Jack Handy once mused that if you drop your keys into molten lava, you should probably just let them go. Apparently, the same is true for cellphones dropped into toilets on trains. As first reported on the BBC, a 26-year old Frenchman got stuck up to the shoulder in a high speed TGV train toilet after dropping his cellphone into the bowl.
The BBC article claims the victim “fell afoul of the suction system,” but some think that claim is either incorrect or raises more questions than answers.
According to Charles Iliff, president of Iliff Aircraft Repair and Services, vacuum pump toilets (like the kind used on airplanes), don’t produce nearly enough suction to trap someone. And even if the suction did draw in the victim’s hand, the suction would stop shortly thereafter, allowing the victim to remove his arm.
In fact, most trains don’t use vacuum pump toilets at all. Rather, they use chemical recirculating toilets. These toilets flush the waste with a chemical solution, and can easily trap an arm. Instead of terminating in a small aperture like the vacuum pump toilets, the chemical recirculating toilets end in a metal flap.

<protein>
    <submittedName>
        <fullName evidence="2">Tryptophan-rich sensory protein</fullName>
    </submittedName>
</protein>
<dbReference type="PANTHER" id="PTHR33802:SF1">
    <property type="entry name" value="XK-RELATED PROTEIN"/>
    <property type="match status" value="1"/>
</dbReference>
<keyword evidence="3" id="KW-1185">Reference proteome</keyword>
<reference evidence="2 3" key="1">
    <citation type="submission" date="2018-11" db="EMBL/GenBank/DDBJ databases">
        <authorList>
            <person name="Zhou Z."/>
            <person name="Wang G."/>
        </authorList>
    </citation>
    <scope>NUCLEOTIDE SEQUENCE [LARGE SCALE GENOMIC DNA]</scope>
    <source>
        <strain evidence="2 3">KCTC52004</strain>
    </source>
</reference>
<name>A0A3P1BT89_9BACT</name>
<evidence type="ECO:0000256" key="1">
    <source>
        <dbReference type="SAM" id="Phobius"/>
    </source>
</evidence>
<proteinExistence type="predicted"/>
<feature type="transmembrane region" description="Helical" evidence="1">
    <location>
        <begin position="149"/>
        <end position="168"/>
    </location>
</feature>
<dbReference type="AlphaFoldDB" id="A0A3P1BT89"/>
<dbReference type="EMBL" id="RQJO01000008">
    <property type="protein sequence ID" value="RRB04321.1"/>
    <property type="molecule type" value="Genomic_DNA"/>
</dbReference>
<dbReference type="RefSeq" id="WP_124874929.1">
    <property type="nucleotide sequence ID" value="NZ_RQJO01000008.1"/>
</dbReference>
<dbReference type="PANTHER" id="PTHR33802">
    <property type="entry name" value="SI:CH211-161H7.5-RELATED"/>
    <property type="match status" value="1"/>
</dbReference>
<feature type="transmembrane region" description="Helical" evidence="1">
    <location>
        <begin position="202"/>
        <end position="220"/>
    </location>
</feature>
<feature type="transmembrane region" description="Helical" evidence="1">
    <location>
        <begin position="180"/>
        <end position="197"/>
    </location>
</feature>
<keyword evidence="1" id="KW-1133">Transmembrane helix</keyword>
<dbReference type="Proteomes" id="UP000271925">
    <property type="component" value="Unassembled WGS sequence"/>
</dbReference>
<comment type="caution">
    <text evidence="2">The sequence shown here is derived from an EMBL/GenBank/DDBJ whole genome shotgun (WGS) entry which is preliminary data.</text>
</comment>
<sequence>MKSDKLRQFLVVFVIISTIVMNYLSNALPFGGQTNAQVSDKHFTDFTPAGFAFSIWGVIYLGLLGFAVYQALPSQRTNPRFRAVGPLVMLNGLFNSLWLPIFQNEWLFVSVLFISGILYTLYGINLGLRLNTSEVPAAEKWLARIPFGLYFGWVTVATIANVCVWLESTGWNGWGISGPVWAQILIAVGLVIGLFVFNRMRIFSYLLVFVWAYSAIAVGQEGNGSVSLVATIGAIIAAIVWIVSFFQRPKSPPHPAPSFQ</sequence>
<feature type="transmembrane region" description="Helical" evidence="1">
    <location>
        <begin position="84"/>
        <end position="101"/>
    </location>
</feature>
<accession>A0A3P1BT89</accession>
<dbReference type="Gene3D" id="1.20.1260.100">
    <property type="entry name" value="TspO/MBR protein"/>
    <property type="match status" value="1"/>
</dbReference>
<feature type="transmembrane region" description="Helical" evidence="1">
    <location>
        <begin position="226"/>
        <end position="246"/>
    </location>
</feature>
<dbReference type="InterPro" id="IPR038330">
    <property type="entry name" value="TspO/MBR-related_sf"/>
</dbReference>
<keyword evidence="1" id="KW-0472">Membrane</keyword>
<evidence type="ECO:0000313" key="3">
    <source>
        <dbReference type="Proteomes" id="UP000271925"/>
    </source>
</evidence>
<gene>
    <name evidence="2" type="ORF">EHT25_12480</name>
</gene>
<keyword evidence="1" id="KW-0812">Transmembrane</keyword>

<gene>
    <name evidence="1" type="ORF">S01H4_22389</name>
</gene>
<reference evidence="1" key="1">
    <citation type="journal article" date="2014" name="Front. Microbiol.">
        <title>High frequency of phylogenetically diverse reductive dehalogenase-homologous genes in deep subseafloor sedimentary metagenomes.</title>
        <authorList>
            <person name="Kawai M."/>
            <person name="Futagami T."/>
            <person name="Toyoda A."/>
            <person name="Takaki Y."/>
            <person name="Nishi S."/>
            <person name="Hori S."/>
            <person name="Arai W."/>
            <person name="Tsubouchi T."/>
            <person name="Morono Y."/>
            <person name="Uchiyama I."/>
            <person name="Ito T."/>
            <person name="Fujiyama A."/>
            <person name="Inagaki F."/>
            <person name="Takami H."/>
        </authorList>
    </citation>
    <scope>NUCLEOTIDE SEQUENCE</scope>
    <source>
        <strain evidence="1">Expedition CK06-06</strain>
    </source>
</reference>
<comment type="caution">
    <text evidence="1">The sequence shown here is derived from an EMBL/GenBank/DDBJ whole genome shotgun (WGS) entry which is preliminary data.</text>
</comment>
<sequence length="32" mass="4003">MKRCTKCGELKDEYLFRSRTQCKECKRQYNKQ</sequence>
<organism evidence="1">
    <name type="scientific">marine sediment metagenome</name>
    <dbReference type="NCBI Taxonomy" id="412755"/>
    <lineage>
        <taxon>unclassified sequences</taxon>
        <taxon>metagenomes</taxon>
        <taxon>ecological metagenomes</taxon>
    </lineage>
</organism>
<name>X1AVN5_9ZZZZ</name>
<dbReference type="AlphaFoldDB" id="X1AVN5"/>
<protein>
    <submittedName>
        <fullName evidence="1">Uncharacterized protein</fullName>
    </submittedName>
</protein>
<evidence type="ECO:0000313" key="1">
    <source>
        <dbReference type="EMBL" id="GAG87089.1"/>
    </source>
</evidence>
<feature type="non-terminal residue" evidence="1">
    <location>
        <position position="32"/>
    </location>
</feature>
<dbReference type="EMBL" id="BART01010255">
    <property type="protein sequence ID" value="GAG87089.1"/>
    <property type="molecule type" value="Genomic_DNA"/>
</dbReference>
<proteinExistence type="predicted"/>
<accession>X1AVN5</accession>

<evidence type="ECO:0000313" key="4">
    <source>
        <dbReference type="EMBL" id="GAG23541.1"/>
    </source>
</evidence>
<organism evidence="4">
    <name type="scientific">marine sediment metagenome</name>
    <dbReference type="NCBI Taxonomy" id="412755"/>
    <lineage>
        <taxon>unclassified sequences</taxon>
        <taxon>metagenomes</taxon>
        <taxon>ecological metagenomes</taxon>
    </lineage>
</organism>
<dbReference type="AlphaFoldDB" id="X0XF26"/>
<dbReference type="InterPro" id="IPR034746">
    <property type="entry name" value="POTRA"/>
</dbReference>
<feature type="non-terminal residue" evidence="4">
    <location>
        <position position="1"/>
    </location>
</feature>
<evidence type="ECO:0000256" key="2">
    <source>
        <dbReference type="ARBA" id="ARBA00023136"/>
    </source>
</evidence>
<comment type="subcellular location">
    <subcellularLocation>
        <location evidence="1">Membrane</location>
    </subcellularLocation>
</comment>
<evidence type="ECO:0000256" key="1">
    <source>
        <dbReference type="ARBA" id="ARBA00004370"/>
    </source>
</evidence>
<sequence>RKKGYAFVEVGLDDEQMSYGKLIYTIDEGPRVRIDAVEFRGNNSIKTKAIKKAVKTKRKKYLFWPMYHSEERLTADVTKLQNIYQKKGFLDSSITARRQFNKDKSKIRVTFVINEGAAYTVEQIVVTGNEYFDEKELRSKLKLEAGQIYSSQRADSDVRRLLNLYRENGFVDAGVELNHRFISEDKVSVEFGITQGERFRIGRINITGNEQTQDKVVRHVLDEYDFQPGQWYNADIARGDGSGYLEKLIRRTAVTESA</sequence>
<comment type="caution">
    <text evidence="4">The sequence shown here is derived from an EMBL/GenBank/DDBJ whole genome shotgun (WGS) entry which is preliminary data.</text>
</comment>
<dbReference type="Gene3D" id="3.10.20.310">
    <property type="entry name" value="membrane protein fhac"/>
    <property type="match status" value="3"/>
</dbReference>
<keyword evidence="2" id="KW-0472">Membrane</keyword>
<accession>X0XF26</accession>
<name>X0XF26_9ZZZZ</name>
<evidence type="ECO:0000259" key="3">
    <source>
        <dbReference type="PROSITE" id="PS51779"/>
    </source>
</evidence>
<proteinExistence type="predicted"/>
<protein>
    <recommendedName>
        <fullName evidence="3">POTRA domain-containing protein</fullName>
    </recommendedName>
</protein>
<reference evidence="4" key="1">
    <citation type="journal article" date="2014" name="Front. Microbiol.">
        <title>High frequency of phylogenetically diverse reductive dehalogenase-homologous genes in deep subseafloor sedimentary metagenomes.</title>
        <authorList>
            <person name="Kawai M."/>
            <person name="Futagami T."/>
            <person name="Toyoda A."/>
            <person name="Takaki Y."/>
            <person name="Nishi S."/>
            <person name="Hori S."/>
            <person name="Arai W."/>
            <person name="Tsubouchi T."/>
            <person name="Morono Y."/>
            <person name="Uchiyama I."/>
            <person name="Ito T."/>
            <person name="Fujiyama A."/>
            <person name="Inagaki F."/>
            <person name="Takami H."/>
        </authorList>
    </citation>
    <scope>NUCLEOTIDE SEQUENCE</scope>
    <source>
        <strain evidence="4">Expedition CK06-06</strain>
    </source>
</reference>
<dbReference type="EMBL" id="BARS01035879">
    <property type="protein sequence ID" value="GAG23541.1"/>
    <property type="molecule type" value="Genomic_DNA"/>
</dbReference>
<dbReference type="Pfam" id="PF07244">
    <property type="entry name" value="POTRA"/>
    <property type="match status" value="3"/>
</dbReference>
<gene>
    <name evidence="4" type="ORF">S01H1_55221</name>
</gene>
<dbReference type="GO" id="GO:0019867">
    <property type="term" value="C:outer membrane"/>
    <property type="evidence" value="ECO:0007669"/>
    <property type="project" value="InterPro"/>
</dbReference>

“A flapper valve acts like a Chinese finger cuff,” said Jaret Gallagher of the 360 Corporation, which installs and repairs airline toilets, “so when the gentleman put his arm in the toilet it wouldn’t let him pull this arm out because the flap shut on his arm. In other words he could push his arm in further but not pull it out.”
Depending on the toilet in the train in question, either the BBC article slipped slightly, or there’s more to the story than meets the eye.
“In a vacuum pump system there’s no way in hell,” said Iliff, “sounds to me like he was hunting some insurance money instead of his cellphone. I don’t much buy this story.”
Regardless of what kind of toilet the victim got stuck in and why he ended up getting stuck, the deep thoughts of Jack Handy are as true today as when they were first spoken. Just let the phone go, because man, it’s gone.